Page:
The 5th package of measures also includes support for payment of the salaries of workers in the private sector at the level of 14.500 (minimum wage) per employee for April and May 2021 or 50% of salary contributions, which would protect a large number of jobs. Companies and employees in the textile, leather and shoe industries will be able to use funds from the key measures of the package. Due to the delay in adoption of this measures many employees that are dependent on this support, still have not received wages for February.
The protocol for preventive measures for all jobs, arising from the plan to reduce restrictive measures to prevent the spread of coronavirus, defines activities to be undertaken in working environments:
The previous governmental support packages have not been implemented consistently by the beneficiaries. To make matters worse, it started during the period of the early parliamentary elections and affected the newly formed technical government, which aroused the interest of stakeholders and the public in the impact of these measures.
The less-than-ideal situation in the textile, leather and footwear industry before the pandemic was reflected after the declaration of the pandemic in North Macedonia and it further deteriorated. Government decrees, measures and recommendations were vague, confusing and it can be said that some of them were in contradiction with positive labor legislation. Only a small part of the decrees, measures and recommendations have substantially reached the labor market in labor-intensive and low-wage industries in a positive way for workers. However, in practice in the labor market, especially in the private sector, a number of violations occurred, especially in the release of these vulnerable categories of workers.
Relevant measures from previous Governmental set of measures to support the business sector aimed at reducing the economic damage caused by proclaiming a coronavirus pandemic – COVID 19:
In practice, in the labour market and especially in the private sector, there have been a number of violations especially in the area of payment of the minimum living wage and release of the workers, and the vulnerable categories of workers.
Local NGO Glasen Tekstilec together with Helsinki committee for human rights is working directly on the field to protect the garment workers by providing advisory support on what the worker should do if they face job losses, violence on their labour rights. They are using intensive media campaign through social media channels to address the support for the workers in daily shows, contact programmes etc. Glasen tekstilec is publicly exposing the names of the garment factories that dismissed workers and submits legal charges against employers to the Labour inspectorate. “Glasen Testilec” was quite active in reaching out to workers in textile and garment factories. Various reasons were used by the employers to terminate contracts, such as cases where employees on a part-time contract were terminated prematurely, i.e. before the expiration of the fixed term employment contract.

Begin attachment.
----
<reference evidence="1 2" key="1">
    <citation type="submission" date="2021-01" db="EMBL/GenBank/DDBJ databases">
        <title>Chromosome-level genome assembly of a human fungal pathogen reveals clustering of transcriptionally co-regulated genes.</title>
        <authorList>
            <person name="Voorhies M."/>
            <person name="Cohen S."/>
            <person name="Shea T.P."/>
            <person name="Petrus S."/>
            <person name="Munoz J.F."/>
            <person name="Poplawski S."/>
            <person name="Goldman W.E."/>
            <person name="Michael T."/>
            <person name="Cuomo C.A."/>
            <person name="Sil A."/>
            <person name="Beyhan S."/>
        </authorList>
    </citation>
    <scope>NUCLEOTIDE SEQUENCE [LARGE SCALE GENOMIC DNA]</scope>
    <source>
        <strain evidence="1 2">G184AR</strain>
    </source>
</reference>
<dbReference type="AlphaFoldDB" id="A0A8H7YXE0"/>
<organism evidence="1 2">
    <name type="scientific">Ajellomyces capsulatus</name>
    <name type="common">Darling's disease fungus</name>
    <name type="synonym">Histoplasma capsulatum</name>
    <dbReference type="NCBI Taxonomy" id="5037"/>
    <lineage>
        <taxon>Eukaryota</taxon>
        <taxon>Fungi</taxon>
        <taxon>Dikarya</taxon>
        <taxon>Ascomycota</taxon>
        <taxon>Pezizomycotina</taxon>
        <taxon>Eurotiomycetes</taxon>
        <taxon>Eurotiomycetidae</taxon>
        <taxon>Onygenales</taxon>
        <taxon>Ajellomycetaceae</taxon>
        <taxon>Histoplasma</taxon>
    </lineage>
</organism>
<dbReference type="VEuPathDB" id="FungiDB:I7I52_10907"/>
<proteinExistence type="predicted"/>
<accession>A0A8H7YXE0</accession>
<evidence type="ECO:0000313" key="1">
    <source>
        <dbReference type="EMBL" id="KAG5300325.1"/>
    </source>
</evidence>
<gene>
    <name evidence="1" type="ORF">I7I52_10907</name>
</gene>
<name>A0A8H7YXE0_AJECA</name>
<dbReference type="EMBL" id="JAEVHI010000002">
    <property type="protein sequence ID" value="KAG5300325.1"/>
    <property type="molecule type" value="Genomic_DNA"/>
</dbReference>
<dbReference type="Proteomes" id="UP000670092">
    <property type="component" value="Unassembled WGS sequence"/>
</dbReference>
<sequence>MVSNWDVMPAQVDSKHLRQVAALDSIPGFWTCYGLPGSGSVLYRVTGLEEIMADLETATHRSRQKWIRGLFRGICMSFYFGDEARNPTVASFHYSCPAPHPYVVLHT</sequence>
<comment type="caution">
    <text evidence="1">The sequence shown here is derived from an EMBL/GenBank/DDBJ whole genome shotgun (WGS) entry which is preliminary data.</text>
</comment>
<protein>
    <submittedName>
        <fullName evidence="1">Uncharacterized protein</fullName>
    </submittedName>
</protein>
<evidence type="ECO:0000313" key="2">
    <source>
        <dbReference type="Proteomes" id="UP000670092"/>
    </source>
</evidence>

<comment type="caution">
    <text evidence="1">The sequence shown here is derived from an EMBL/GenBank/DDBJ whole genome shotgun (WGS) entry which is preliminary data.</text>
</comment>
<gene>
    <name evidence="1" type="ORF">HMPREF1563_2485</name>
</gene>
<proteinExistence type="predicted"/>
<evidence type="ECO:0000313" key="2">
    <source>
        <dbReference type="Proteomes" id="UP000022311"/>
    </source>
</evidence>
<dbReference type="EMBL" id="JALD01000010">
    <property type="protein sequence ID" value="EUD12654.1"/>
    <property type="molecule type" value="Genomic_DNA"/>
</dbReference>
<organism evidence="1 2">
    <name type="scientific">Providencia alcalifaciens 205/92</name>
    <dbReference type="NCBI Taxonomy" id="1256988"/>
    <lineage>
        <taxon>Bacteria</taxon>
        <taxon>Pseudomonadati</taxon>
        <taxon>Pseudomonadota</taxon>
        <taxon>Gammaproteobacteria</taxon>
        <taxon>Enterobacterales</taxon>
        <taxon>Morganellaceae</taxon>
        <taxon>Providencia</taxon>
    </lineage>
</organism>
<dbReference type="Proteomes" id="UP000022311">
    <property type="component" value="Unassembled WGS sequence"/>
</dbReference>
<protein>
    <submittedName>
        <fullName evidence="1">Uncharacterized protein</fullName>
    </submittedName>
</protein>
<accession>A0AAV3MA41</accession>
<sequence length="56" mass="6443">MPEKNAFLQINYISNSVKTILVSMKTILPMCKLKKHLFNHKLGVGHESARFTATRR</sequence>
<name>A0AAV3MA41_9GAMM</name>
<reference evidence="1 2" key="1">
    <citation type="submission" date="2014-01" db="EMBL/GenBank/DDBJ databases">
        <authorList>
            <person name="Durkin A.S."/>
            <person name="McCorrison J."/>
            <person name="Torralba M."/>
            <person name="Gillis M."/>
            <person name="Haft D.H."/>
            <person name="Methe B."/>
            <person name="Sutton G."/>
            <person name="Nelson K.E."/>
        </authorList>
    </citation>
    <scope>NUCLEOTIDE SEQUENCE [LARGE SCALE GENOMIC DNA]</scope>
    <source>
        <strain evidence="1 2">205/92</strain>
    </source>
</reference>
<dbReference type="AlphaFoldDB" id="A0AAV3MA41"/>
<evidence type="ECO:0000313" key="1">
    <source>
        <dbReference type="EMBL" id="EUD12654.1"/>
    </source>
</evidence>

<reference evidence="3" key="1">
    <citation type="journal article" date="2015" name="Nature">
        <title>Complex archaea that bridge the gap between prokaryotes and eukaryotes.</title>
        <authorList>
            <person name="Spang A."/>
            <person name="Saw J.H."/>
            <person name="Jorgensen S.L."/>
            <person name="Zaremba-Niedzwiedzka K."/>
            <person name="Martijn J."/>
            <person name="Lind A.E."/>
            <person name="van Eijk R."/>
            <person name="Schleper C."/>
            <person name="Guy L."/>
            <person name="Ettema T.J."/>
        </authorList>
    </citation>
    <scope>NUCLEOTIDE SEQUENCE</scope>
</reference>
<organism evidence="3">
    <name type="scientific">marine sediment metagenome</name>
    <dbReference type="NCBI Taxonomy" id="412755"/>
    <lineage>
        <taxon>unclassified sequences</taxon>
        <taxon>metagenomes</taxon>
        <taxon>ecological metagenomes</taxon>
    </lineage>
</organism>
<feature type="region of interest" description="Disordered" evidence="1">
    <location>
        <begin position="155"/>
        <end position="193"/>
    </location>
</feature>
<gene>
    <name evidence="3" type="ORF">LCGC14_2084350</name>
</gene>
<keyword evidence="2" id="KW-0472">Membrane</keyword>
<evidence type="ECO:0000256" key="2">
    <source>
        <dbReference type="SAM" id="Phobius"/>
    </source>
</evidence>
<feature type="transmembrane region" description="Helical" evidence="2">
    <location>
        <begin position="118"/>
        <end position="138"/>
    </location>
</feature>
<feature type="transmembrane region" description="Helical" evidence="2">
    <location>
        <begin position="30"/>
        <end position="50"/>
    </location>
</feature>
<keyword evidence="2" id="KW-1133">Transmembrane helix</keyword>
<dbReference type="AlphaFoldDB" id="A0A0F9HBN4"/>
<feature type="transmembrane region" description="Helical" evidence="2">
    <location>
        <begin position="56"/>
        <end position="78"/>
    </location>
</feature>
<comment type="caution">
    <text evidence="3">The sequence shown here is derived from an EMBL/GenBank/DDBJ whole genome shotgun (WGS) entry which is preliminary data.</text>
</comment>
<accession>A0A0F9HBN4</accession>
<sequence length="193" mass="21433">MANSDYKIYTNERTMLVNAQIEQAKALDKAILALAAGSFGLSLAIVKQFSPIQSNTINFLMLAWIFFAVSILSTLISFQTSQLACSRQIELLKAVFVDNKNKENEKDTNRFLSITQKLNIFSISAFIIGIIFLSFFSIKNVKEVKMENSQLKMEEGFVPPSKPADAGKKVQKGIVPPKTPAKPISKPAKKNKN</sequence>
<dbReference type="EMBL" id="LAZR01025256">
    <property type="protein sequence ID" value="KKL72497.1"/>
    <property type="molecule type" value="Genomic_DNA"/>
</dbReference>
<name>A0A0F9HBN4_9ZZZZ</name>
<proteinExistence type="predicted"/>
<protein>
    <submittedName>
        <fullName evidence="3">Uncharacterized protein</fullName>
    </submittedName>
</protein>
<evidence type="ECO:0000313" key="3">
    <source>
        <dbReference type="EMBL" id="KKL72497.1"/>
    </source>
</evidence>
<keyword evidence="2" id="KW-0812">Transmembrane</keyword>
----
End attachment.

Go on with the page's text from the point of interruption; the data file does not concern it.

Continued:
Project “Responding to the socio-economic effects of KOVID-19 by supporting vulnerable groups of low-paid workers, workers who are part of the informal economy and temporary workers” funded by Foundation Open Society Macedonia was implemented by several grass route organisations.
The Macedonian Occupational Safety and Health Association (MOSHA) has been closely monitoring the progress of the disease, offering information and resources for dealing with COVID-19 in North Macedonia and Western Balkans, in cooperation with its partners. During the pandemic, MOSHA has prepared and distributed guidelines and recommendations on infection control and prevention to more than 7000 health workers, together with the Trade Union of Health Workers from Centre Clinic in Skopje and the Institute of Public Health. MOSHA also provided assistance to construction and factory workers for compliance with the Coronavirus Prevention Guide. The Construction, Industry and Engineering Union has 3,800 members who comply with these guidelines in their day to day activities.
Macedonian Occupational Health and Safety organization (MOSHA) is actively working on raising awareness on extended measures for workers safety. Many of the activities include translating fighting corona virus guidance, or how to act in situation of contracting corona virus. MOSHA has issued guidance’s for production facilities on how to adhere to the recommendations for workers protection. In cooperation with the MOT National Office, made the translation and technical editing of the publication “Faced with a pandemic: Care for occupational safety and health. Within CIVICA Mobilitas programme, MOSHA received an emergency ad-hoc grant to work on protection of workers at risk from the crisis and will educate service sector workers about their rights and opportunities in this situation.
Macedonian Occupational Safety and Health Association (MOSHA) and PHI Institute of Public Health (IPH) of the Republic of Northern Macedonia established the Knowledge Center “EPI KOVID-19 Center for Occupational Safety and Health”.
Ministry of Health
Corona virus in MK
Ministry of Labour
Macedonian chamber of doctors
Macedonian occupational safety and health association
Adopted economic measures for support of the business sector
Institute of public health
Employers Association from North Macedonia
Federation of Trade Union SSM
Straightening Social dialogue- EU funded project